I read your recent article covering Nassau County Executive Edward I. Mangano’s State of the County address with great interest (“Mangano Warns of 13 Percent Tax Jump,” Anton Newspapers, March 22 and 23), but I fear your story missed the point – by a longshot.
The county executive did not threaten a 13 percent property tax increase; in fact, he never even uttered the words. Further, setting the legislative agenda is among my many duties as presiding officer, and I assure you, there will not be a tax increase on the agenda this year, just as there was no tax increase on the agenda in the past two years. Where did you even get your information?
What does a $4.4 billion software company have in common with a not-for-profit dedicated to early childhood? They’re both concerned about the time children are spending watching TV. And, they’re doing something about it.
CA Technologies, the Islandia-based software giant, and the Early Years Institute in Plainview are joining thousands of businesses, schools, cultural and community organizations nationwide in sponsoring the second annual Screen-Free Week, running April 30 to May 6.
The Occupy Movement has been greeted with mixed sentiment ranging from admiration to revulsion. On the plus side, the movement shows young people that folks of any age can come together around their own vision of the world they want. However, one does not have to attain revolutionary goals to work toward social change, as I learned some years ago when I was working with a group of troubled boys.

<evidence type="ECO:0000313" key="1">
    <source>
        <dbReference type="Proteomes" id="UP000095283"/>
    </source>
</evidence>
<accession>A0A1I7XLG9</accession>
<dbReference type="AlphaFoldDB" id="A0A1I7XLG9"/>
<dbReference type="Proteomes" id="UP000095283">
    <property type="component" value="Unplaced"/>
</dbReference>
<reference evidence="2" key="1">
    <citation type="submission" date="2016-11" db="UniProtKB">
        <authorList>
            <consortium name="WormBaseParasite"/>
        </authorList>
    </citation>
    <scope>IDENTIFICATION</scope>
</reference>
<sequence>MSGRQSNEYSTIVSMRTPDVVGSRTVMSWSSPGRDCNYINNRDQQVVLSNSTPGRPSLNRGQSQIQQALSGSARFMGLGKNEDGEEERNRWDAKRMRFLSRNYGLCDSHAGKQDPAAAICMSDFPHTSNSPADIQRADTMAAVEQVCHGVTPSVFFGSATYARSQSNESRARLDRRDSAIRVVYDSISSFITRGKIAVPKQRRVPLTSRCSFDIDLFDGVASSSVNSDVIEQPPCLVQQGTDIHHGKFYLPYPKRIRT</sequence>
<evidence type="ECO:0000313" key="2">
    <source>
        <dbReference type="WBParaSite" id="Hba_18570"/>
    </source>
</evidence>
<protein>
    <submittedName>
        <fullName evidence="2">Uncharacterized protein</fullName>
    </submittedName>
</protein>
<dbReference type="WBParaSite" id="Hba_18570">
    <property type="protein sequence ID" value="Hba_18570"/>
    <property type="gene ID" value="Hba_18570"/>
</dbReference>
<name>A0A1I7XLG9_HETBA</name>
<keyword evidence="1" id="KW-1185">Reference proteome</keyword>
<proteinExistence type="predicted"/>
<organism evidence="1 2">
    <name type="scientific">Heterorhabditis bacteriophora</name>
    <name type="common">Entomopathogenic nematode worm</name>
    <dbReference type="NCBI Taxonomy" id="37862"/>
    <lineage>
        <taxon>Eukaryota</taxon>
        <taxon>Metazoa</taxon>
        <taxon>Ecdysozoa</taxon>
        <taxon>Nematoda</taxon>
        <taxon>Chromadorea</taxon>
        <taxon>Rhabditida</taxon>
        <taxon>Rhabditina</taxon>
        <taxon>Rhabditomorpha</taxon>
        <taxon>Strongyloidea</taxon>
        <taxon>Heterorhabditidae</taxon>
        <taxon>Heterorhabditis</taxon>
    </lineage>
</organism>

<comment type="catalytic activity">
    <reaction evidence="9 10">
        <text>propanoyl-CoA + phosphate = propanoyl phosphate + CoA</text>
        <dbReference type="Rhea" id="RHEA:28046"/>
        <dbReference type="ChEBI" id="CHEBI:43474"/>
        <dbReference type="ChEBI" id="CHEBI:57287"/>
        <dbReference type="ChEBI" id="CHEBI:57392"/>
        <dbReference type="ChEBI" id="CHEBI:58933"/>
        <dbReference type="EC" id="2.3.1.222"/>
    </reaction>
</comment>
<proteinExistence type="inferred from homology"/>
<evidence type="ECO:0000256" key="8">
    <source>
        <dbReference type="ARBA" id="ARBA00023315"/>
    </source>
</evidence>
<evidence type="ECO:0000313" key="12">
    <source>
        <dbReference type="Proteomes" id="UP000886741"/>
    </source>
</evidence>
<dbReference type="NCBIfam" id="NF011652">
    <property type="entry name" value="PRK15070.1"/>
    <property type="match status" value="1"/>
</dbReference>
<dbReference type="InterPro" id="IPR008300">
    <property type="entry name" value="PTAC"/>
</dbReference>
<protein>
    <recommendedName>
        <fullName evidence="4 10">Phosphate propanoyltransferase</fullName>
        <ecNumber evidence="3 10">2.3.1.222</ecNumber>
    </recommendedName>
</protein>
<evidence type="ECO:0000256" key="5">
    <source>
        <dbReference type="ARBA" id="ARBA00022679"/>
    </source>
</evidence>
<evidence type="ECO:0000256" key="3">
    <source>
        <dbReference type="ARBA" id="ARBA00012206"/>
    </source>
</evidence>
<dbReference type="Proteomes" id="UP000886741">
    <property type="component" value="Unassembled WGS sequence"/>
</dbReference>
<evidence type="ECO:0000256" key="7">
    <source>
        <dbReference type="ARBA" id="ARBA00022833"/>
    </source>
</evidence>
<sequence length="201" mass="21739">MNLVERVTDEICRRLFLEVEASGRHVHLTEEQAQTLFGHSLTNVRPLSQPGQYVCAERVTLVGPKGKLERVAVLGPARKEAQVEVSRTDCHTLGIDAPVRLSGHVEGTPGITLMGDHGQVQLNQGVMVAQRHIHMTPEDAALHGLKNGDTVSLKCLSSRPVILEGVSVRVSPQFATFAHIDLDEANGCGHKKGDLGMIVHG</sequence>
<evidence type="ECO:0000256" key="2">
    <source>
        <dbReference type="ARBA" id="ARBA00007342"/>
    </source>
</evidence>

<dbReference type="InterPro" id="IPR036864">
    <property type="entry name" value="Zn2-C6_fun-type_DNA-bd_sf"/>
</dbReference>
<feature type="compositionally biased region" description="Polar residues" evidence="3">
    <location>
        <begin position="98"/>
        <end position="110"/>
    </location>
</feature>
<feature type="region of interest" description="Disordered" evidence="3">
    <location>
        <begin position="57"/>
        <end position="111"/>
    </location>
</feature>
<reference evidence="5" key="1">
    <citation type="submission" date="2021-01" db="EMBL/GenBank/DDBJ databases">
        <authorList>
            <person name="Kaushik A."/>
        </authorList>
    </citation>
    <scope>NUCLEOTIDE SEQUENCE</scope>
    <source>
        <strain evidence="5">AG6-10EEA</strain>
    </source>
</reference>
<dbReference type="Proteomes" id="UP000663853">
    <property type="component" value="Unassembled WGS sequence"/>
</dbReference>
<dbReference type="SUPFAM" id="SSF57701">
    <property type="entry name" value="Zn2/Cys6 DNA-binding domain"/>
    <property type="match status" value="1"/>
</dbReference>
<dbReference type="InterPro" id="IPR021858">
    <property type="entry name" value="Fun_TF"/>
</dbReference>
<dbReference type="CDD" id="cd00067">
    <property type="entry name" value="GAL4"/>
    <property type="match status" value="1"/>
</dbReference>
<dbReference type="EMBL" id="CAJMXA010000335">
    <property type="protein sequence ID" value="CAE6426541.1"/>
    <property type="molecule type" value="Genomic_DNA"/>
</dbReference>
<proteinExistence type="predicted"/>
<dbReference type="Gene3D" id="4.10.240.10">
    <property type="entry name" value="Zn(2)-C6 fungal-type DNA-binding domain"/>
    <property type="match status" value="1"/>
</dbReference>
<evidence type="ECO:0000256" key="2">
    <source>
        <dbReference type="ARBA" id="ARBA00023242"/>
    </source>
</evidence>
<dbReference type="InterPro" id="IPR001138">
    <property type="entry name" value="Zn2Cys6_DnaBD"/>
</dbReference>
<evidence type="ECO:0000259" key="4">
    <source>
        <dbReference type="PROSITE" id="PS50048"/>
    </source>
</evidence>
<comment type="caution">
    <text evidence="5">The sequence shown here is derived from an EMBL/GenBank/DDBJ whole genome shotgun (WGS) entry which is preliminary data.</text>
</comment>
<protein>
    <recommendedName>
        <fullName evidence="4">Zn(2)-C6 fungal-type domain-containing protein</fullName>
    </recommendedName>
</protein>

At the time, I was involved in developing an innovative school-based mental health program. I was filling in at the school for a few weeks, for one of the social workers who had taken a leave. I agreed to work with her boys’ group. The boys in the group were teenagers with significant emotional difficulties, ranging from depression to explosive behavior.
Over the past several months, there has been much speculation and criticism about the future of Nassau’s eight police precinct buildings. Though critics of this plan have expressed skepticism on realigning the current eight precincts into four, it is important to remember that all eight buildings will remain open and accessible to the public. The realignment of the precincts only affects the boundary lines of administrative paperwork and criminal processing, not the locations in which officers are located on the streets as some critics have stated.
A recent report from the American Water Works Association (AWWA) stated that the nation’s buried water infrastructure is approaching the end of its useful life and is in dire need of replacement. Long Island’s water suppliers can confidently assure our residents that we will have the same access to high quality, affordable drinking water for generations to come. That said, it is of the utmost importance that we continue to invest in our drinking water supply systems over the next few decades if we wish to avoid future infrastructure concerns.
Much of the country’s drinking water infrastructure, the more than one million miles of pipes beneath America’s streets, is nearing the end of its useful life and approaching the age at which it needs to be replaced. Moreover, our shifting population brings significant growth to some areas of the nation, requiring larger pipe networks to provide water service.